It’s your typical Monday night at Arthur’s Tavern in Greenwich Village, an eclectic spot on Grove Street that’s been serving jazz fans since the speakeasy days of the 1930s. Portraits of jazz legends hang on the wall amidst Christmas lights and a faded Happy Halloween sign. It’s late June—in case you were wondering.
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After a bit of a delay, Rockaway Beach BBQ (RBQ) is finally up and running in the site of the former Playland Motel, which was sold to investors in 2017. Officially opened earlier this week in time for the 4th of July, this offshoot brought to you by the team behind Swingbellys in Long Island is sure to whet any famished beach-goer’s appetite.
Two of RBQ’s business partners, Ryan Moroney and Jacob Marlin, are from the area. Marlin, who’s also the head chef of RBQ, spoke fondly about returning to his native roots. “Oh, it’s a great feeling. Between friends and family and the community board, everyone knows us.”
It’s been a hummus-filled week, folks. Alongside the arrival of Panorama near Union Square, vegetarian and vegan-friendly restaurant VISH Vegetarian Hummus opened up earlier this week on E. 8th Street in the heart of NYU’s campus community. Falafel-lovers’ favorite, Maoz Vegetarian, closed in the spring and left a pita-shaped void on the block. But since VISH is opening in the exact same spot, fans can rest easy.
Speaker Corey Johnson opened this week’s City Council hearing on the 15-month L-train shutdown with a dramatic flourish. He promised “dogged oversight” and suggested with a firm note in his voice that there better be a “hard stop” at the project’s anticipated completion date. As you’re probably aware, service is expected to be suspended for 15 months between Bedford Avenue and 8th Avenue starting in April 2019. Meanwhile, the Department of Transportation (DoT) and the MTA are working around the clock with new plans to ease the fretful minds of legislators and affected residents and commuters. Here’s the important stuff you need to know from this week’s hearing.
I know what you’re thinking: Does Brooklyn really need another café? But this is no ordinary coffee shop. Bar Beau, which opened on Monday, works overtime for it patrons, doubling as a coffee shop by day and trendy cocktail bar by night.
The coffee bar’s architecture also lends it an unusual appeal. Crisp lines of marble intersect with the ceiling’s plaster curves, evoking rocky cliffs and turbulent waters in an homage to the Pacific Northwest background of owner Claire Chan, who also operates the West Village café The Elk. The cocktail-slash-cafe is named for her nephew, Beau. “My roots are PNW (Vancouver, Canada), so it was important for me to integrate that into this “home away from home,” says Chan.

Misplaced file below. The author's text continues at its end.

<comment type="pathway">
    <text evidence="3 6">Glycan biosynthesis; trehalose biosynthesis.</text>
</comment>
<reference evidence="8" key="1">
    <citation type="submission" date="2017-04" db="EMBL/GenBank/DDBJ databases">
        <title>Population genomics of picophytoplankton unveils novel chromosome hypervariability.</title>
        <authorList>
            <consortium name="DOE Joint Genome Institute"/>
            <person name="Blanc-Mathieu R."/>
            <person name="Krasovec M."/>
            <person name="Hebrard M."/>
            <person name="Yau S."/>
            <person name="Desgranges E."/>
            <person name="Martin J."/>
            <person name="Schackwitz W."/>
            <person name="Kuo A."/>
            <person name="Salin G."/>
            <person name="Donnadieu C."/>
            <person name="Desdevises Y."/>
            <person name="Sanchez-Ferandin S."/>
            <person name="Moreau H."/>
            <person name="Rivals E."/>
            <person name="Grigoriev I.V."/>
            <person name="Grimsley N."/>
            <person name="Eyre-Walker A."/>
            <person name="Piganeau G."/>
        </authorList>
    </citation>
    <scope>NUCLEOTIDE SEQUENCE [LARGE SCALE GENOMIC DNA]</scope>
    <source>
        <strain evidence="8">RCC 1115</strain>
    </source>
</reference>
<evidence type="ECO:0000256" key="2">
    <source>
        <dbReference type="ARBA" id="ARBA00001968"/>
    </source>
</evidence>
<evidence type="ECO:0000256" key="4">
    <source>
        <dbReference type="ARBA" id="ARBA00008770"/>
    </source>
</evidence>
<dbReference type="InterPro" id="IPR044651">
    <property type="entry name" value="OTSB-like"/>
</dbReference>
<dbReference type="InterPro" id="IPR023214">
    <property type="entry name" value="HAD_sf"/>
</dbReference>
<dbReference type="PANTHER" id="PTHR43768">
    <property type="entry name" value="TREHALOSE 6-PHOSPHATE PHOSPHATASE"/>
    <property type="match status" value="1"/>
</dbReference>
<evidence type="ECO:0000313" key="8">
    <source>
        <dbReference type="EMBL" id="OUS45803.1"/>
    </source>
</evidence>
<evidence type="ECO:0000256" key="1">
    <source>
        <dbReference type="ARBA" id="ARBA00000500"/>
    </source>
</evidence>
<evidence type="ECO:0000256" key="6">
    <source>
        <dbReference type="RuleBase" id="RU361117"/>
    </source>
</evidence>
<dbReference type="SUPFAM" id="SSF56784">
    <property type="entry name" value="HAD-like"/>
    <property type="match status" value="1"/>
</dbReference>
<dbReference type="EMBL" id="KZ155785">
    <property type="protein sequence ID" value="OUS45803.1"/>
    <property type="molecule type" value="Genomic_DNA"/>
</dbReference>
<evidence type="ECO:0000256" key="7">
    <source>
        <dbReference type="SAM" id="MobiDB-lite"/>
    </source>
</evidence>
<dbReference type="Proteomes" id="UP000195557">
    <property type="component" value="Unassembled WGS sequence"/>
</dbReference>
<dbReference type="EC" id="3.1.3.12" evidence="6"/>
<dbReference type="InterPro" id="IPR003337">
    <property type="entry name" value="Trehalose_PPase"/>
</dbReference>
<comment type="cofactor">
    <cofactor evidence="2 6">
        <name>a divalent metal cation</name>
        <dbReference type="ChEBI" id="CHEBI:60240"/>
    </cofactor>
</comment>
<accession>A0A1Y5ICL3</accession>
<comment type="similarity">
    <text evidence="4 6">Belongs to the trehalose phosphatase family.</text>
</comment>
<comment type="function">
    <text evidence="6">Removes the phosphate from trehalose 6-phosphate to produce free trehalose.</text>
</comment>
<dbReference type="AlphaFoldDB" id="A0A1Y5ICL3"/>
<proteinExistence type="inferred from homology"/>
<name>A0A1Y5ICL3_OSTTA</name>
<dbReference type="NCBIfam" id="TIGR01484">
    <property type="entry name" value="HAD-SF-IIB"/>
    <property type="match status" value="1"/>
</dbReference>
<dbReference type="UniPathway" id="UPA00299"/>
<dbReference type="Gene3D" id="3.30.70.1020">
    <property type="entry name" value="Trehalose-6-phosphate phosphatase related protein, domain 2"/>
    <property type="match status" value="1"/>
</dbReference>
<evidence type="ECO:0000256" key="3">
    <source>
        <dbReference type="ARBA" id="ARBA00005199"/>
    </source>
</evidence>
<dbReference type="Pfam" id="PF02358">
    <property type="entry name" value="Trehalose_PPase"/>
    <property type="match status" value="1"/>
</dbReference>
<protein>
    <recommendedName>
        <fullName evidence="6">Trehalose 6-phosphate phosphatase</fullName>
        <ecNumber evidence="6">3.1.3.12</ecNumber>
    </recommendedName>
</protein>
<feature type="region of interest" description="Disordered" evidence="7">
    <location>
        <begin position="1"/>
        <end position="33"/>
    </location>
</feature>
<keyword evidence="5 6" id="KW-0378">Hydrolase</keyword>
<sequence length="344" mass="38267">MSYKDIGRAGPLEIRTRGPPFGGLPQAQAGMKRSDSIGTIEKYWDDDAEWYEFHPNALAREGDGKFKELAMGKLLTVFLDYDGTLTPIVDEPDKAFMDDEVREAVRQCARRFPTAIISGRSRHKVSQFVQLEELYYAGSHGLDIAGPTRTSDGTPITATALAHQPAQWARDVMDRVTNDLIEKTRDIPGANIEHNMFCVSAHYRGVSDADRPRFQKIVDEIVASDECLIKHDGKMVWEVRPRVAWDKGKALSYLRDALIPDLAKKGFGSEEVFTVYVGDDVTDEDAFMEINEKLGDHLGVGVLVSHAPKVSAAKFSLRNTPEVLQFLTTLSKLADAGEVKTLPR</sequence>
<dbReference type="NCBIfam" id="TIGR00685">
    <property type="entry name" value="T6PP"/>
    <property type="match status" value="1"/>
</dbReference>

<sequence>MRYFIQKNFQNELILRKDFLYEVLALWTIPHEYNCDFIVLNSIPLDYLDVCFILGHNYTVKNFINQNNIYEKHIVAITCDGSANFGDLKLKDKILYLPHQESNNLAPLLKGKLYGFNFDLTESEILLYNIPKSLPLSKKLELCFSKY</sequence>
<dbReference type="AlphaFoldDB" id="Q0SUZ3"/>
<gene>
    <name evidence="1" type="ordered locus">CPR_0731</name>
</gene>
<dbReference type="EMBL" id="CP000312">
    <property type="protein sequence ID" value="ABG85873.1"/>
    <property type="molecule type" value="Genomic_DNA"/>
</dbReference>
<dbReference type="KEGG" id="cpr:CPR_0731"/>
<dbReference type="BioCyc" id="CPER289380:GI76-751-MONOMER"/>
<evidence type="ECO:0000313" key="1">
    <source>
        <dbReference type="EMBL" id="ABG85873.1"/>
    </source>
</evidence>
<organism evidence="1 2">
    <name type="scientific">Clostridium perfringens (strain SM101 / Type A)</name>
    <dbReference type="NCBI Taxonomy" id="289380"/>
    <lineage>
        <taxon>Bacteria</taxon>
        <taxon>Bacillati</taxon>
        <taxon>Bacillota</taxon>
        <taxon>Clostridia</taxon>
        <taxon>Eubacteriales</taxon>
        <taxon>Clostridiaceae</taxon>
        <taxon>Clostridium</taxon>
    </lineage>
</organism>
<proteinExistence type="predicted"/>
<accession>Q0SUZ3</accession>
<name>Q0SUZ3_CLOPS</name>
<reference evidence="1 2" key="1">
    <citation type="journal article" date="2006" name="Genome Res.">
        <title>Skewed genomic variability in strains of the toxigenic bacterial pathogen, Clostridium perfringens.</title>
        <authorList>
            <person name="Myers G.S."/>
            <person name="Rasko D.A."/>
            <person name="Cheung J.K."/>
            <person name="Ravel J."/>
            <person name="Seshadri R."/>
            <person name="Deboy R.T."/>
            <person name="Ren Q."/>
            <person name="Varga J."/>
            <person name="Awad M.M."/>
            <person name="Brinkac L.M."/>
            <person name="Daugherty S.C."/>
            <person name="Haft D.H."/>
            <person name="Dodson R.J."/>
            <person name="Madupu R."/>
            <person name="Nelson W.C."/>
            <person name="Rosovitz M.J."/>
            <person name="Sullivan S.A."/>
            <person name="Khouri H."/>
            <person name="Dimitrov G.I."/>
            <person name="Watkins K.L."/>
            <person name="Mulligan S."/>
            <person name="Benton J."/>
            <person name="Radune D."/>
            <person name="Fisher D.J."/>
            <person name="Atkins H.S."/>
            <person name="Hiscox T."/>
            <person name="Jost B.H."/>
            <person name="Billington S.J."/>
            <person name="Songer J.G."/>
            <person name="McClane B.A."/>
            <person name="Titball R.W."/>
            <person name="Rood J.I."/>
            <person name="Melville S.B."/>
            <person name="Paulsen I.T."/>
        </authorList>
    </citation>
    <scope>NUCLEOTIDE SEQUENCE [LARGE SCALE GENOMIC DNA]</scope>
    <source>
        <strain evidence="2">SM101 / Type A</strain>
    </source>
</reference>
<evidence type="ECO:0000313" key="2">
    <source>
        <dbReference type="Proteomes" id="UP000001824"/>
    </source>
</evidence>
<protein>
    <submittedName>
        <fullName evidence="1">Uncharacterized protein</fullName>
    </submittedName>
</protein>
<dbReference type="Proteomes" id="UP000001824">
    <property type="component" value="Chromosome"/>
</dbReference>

“Hey hey, ho ho, illegal hotels have got to go!” On a rainy Wednesday afternoon at the First Street Green Cultural Park, a dedicated group of 15 or so elected officials, activists and local residents sporting “Save the Lower East Side” T-shirts gathered to protest commercially operated, short-term rentals like VRBO and Airbnb.
Ahh, Tompkins Square Park in the summer. Kids shooting hoops, lovers making out, activists chalking the ground. And…hundreds of furry critters prancing around the park, leaving utter mayhem in their wake? No, I’m not talking about those wretched squirrels. I’m talking about corgis!
On the first day of the summer solstice, the air thrummed with the rhythmic sensations of drumbeats and fast-paced guitar solos, lively dancing and good vibes during the Joe’s Pub Block Party at Astor Place.
Following the 2016 election, Joe’s Pub decided to pay greater homage to immigrant voices in their annual bash, which is part of the citywide Make Music New York program. This year, they touted a pretty incredible lineup of immigrants and performers of color, featuring the mambo and North African beats of the Yemen Blues Duo and the classically-trained voice of Treya Lam, among others.
Play our video to see the block party in full swing.
Video by Nicole Sedgh.
As the son of a distinguished rabbi and Talmudic scholar, Saul Leiter could have been expected to follow a similar path. But instead, he chose to pursue a more unorthodox life in the creative arts and showcased a rich side of New York through decades of photographs.
This Thursday marks the the summer solstice (aka the longest day of the year), and we are so ready to celebrate. Kick off summer in the city with these eight festive events.
Joe’s Pub Block Party – Voices of Immigrant America – Thursday, June 21, 1:00-7:00 p.m.
Joe’s Pub Block Party returns to Astor Place this Thursday afternoon. It touts a pretty incredible lineup of immigrants and performers of color, featuring the mambo and North African beats of the Yemen Blues Duo and the classically-trained voice of Treya Lam, among others. This event is part of Make Music New York, which “energizes the shared social spaces that make NYC a cultural capital” through city-wide music festivals on the summer solstice, per their website. More details on this year’s block party here.
Location: Astor Place